...a pot luck of thoughts and reflections
In Under Rose-Tainted Skies, Louise Gornall is at her best describing the physical and emotional anguish her protagonist, Norah, faces as part of her daily existence as a teenager living with severe agoraphobia and OCD. These feelings are vividly real and are intimately expressed through the use of a first person narrative. The writing is honest and open, with no shying away from describing the ugly—those moments when impulse is rationalized and takes control over reason. A simple stimulus can easily mushroom into a full blown attack of the senses, jarring reality into a kind of nightmare. Everyday situations people take for granted, like saying hello, become feats that are nearly impossible to complete. As the novel shows, developing a friendship with Norah requires an enormous amount of calm and patience; and the novel provides a fairly realistic portrayal of what could happen when the patience of a teenage boy is stretched to the breaking point. Norah’s story is empathetic and invites the reader to engage in a thoughtful reflection as the novel progresses. In this respect, because of its focus on a specific area of mental health, Gornall’s novel serves as an important addition to young adult literature.
However at times, the novel takes a few liberties in regards to plot in a way that does not seem entirely plausible, given the age and medical condition of our main character. These details are not entirely necessary and might affect some readers’ enjoyment of the novel’s realism, for instance, the long periods of being left home alone and other issues concerning time, specifically the juxtaposition of the amount of time spent on school work vs. the increased amount of time spent on other musings and obsessions, in light of the fact that Norah is an academic and wants to maintain a 4.0 GPA. The time balance here is not effectively met. Additionally, it is somewhat surprising that the shocking denouement that leads to Norah’s moment of catharsis does not develop any additional feelings of introversion or immediate fears associated with the event. The resulting ending is entirely optimistic, which is nice. A more skeptical reader, though, might not view this turn of events in such a positive light.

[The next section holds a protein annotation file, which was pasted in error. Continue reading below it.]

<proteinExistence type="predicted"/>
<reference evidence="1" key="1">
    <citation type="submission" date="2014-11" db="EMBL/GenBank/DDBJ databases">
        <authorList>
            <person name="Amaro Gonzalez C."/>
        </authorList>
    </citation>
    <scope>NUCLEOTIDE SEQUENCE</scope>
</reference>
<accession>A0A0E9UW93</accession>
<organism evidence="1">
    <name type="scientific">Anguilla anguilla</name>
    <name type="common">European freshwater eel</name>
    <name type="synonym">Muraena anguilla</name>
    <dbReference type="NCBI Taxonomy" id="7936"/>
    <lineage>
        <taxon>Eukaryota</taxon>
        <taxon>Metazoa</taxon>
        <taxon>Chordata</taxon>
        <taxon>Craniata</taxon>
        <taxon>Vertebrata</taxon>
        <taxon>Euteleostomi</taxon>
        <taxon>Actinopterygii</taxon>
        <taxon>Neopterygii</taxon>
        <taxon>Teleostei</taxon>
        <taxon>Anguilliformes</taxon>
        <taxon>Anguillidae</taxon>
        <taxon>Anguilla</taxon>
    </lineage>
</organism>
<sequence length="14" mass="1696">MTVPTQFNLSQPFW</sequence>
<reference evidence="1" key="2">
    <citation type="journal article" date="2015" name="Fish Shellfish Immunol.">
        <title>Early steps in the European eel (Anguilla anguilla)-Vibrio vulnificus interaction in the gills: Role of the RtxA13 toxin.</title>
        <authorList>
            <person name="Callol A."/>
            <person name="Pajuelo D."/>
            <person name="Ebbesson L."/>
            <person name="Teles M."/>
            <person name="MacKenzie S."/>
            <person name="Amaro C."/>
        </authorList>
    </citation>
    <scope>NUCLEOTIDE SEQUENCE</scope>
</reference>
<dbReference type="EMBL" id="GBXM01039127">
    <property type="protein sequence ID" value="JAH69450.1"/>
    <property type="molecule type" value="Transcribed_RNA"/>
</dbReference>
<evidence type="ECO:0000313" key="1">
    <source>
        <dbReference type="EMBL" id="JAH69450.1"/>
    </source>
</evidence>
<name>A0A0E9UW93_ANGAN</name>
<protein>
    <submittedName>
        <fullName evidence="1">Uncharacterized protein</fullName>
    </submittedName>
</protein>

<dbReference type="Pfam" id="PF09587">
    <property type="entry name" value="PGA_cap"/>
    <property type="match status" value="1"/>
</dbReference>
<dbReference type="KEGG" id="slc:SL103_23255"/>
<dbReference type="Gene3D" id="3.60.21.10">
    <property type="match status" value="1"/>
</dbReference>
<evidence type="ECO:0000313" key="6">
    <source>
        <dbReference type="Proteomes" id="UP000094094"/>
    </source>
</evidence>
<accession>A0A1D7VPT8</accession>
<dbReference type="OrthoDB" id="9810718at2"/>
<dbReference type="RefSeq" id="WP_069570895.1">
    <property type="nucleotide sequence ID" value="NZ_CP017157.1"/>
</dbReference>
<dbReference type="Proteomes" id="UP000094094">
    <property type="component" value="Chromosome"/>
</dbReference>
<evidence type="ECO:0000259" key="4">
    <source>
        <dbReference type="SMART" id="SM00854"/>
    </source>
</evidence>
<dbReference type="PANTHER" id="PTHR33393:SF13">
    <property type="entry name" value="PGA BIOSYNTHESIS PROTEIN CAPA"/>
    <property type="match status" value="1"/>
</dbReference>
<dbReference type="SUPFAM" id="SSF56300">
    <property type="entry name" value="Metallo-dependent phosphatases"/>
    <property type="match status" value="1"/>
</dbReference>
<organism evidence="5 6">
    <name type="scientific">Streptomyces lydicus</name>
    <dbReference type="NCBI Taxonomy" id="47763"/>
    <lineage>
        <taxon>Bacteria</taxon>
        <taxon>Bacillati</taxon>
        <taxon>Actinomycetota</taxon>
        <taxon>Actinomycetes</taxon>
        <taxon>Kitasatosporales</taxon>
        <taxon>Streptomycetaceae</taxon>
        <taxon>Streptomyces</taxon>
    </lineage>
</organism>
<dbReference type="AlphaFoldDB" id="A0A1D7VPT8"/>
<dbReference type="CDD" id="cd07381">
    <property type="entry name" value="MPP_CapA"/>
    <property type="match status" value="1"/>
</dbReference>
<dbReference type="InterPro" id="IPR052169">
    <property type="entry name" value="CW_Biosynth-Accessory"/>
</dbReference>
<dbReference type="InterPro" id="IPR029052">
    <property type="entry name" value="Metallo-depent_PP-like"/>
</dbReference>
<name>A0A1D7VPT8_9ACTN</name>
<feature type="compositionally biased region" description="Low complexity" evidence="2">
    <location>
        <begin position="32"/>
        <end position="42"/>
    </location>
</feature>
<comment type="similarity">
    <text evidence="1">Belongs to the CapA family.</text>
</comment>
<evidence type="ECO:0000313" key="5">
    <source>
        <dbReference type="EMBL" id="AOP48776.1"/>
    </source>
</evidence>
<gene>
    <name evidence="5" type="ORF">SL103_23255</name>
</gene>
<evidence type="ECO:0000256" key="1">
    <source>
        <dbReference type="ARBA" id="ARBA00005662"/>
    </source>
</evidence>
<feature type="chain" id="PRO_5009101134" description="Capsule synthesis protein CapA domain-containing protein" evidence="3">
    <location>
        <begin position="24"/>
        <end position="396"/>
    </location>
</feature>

Despite its faults, Ms. Gornall has penned an insightful thought provoking first novel, and I look forward to reading additional works by her.
Copy provided by NetGalley